Case study: knowledge, practices and attitudes
The Zika epidemic was declared in Colombia in October 2015, and as of 30th April 2016, 3,751 confirmed cases and 74,334 suspected cases have been noted by the country’s Public Health Surveillance System (SIVIGILA). Colombia’s conditions for local circulation and transmission of Zika virus are optimal due to the presence of Aedes aegypti and Aedes albopictus, in addition to a range of other environmental, clinical, and social factors.
In the months since April 2016, there has been a dramatic change in the number of reported cases. Colombia moved from the epidemic to endemic phase of Zika in epidemiology week 28 (July 2016), with a gradual decline in the number of new cases suspected and reported each week (Figure 1). By the end of 2016 the country had experienced a total of 9,799 confirmed cases and 96,860 suspected cases. As of early 2017, the number of new cases per week was low: in week 04 of 2017, 100 suspected cases of Zika were reported, compared to 6,005 cases that were reported the same week of 2016.
This case study, adapted from an as yet unpublished, pilot study by researchers in Colombia, Gloria Isabel Jaramillo R. from the medicine faculty at Universidad Cooperativa de Colombia, and Luz Stella Buitrago from the Entomology Laboratory of Health Secretary of Meta Department, Colombia, highlights some of the knowledge, attitudes, and practices of people in Villavicencio, Colombia, towards Zika and its mosquito vectors.
The researchers conducted a survey in April 2016 during a community health and education campaign around Zika and control measures. Seventy six houses in two neighbourhoods of Villavicencio city, ‘Nueva Colombia’ and ‘La Reliquia’, were selected at random and individuals were interviewed using a structured questionnaire. A total of 309 people lived in these houses, with a high proportion of the sample being female (73%) and most were housewives. While much of the population has access to basic services such as electricity, sewerage, and drinking water, 96% of the homes surveyed had water storage tanks.
What did the community know about Zika?
The survey aimed to determine respondents’ knowledge of three vector-borne diseases transmitted by Aedes: dengue, chikungunya, and Zika. Considering each separately, between 40-45% respondents said these are diseases, 20-25% knew they are caused by a virus, and 10-17% did not know what they were. Most of those surveyed had some awareness of symptoms of the three viruses (Figure 1), with some of this knowledge potentially being attributable to experience of the diseases at home: 32% claimed to have had dengue, 67% chikungunya, and 24% Zika.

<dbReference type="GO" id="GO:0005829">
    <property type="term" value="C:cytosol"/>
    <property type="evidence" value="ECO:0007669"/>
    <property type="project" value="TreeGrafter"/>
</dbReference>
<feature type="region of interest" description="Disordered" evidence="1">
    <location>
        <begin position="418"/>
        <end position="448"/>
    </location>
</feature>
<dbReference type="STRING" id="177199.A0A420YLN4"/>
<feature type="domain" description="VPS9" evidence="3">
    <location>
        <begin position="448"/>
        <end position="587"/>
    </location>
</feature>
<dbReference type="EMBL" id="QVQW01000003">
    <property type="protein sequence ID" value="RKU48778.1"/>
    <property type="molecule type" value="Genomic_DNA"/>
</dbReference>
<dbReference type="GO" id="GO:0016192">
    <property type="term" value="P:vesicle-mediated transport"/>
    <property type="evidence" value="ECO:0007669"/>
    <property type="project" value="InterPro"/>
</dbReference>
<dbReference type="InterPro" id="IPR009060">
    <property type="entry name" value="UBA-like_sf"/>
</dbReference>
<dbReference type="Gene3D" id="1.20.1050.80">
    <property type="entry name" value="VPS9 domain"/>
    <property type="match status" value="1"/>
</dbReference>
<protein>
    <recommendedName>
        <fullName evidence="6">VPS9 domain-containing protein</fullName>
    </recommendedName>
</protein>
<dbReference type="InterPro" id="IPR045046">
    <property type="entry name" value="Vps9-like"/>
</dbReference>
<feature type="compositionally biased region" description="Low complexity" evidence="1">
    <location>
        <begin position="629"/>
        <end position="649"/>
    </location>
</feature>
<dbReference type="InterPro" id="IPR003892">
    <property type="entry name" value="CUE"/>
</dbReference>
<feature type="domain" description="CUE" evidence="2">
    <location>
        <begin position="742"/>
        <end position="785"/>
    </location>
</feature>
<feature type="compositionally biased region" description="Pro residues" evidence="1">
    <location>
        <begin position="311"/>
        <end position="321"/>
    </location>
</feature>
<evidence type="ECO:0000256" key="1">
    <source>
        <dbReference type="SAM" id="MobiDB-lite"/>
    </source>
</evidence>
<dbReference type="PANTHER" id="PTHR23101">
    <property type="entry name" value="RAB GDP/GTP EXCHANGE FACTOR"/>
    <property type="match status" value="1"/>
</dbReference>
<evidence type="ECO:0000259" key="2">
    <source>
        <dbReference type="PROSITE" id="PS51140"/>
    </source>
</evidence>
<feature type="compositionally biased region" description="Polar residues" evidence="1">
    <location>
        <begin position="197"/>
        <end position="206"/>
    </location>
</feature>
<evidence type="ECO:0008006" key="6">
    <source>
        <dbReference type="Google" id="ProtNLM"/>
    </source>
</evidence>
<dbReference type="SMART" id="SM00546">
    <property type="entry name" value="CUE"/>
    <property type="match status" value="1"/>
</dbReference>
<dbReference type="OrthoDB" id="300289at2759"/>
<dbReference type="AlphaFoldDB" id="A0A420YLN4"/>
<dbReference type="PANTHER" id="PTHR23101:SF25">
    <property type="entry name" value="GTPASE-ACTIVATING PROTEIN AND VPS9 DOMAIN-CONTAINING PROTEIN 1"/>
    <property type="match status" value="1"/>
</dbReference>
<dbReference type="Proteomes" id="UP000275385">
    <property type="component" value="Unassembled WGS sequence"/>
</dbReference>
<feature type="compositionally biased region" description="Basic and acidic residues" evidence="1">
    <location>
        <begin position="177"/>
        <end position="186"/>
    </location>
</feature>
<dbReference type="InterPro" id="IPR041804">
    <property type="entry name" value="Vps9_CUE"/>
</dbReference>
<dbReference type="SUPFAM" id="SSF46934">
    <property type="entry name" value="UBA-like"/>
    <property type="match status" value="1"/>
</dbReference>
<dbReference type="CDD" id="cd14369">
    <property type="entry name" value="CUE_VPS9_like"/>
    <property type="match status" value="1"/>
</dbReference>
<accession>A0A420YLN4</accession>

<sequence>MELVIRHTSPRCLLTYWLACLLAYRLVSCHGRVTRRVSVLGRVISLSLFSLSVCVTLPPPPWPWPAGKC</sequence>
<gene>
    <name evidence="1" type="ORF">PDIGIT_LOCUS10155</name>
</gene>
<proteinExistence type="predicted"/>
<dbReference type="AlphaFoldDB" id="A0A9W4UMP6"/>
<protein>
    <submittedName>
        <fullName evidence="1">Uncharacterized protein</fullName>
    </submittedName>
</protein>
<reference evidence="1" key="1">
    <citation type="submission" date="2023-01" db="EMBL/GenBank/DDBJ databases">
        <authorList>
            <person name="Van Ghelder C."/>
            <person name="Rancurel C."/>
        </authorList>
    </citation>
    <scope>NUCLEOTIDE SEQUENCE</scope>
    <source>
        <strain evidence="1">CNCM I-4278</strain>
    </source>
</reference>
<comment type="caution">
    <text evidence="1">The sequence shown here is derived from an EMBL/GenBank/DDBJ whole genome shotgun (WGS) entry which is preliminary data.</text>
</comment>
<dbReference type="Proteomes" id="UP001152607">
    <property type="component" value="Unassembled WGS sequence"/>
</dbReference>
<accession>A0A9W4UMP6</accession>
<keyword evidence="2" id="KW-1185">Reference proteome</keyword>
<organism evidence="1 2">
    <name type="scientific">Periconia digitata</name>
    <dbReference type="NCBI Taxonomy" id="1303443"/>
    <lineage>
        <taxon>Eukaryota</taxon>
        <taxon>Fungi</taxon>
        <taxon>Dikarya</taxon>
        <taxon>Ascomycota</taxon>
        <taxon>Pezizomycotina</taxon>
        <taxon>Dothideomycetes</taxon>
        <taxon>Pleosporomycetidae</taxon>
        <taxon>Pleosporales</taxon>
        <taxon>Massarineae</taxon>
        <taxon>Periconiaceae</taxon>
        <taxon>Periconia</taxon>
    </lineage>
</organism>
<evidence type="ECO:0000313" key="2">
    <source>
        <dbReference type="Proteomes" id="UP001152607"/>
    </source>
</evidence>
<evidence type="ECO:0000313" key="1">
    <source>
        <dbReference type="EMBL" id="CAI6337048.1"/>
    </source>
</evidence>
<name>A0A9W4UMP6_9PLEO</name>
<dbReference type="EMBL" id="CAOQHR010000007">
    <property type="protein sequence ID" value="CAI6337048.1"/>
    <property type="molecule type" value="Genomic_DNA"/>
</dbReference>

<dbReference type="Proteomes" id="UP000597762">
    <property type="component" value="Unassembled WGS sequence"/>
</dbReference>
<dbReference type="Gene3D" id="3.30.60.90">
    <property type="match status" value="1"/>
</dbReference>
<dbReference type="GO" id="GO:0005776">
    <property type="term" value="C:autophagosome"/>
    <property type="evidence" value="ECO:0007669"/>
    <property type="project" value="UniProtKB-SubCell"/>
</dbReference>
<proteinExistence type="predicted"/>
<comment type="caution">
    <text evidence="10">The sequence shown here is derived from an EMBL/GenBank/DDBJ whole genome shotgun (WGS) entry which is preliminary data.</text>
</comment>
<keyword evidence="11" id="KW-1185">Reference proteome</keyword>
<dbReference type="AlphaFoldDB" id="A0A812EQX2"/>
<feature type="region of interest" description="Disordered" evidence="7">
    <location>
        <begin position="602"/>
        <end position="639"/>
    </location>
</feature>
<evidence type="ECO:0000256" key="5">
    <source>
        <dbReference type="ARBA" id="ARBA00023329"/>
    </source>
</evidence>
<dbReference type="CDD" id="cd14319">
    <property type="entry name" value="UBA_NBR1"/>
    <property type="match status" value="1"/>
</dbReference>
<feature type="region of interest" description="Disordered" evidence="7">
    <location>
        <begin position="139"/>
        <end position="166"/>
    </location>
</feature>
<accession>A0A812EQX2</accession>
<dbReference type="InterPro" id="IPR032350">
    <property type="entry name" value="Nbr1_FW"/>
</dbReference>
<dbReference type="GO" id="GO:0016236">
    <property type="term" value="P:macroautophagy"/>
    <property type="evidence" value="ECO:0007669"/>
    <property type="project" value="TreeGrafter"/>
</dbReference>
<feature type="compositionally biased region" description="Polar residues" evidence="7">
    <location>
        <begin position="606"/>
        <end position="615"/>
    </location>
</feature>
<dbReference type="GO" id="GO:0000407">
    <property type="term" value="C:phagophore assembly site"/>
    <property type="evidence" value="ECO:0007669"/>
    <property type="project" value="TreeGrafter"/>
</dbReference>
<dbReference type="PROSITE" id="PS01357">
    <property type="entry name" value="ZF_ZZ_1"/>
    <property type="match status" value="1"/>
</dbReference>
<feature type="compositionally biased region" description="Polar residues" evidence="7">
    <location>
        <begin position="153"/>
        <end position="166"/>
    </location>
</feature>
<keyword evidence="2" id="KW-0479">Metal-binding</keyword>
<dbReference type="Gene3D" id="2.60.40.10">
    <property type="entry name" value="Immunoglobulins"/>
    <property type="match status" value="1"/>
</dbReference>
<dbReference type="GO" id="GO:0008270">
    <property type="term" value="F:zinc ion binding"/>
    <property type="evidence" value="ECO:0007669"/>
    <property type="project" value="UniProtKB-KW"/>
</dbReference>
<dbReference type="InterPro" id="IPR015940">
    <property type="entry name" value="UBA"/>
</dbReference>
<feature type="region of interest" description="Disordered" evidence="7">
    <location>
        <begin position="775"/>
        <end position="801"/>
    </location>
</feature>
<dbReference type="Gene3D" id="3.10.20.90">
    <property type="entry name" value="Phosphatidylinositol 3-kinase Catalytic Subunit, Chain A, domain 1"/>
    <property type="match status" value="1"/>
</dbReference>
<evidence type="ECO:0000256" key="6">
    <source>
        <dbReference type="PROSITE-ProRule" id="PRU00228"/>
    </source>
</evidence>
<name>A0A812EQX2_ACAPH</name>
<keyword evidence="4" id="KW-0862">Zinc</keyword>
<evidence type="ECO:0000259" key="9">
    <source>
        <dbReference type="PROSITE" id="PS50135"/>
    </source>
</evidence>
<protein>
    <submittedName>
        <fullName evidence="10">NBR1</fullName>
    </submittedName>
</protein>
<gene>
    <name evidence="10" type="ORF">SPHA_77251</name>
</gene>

Transmission, attitudes and practices
The majority of people questioned in the neighbourhoods were aware that a mosquito is responsible for transmission of these diseases; nearly all of those surveyed (95%) knew that mosquitoes breed in water, and 88% felt that a household is responsible for removal of mosquito breeding sites.
Many people in the two neighbourhoods used bed nets (51%), insecticides (27%) and repellents (13%), but there was also a lack of understanding around the mosquito lifecycle and behaviours (Figure 3).
However, while 97% felt it was important to be educated about such issues, many do not implement the recommendations made by authorities, either because they are not interested (40%), “lazy” (27%) or don’t understand what they have to do (12%).
What does this mean?
Despite community education efforts and knowledge of the diseases transmitted by Aedes, many control measures are not being put into practice. Understanding does not necessarily equate to behavioural change,1,2 and it has been observed elsewhere that while some individuals commonly perform mosquito control activities, they cannot control their neighbours and this leads to a lack of motivation.1
Furthermore, a poor understanding of mosquito behaviour may mean that the preventative measures taken are less effective than they could be. Building awareness of Ae. aegypti biting times and the mosquito lifecycle must form an essential part of educational programmes for personal protection against mosquitoes.3
What do you think should be done?
It seems that in spite of good intentions and some knowledge of vector-borne diseases and potential control measures, bringing about behavioural change is a problem and gaps in knowledge can lead to ineffective practices. Week 3 will cover vector control activities in far more detail, but what could be done to solve these problems?
© London School of Hygiene & Tropical Medicine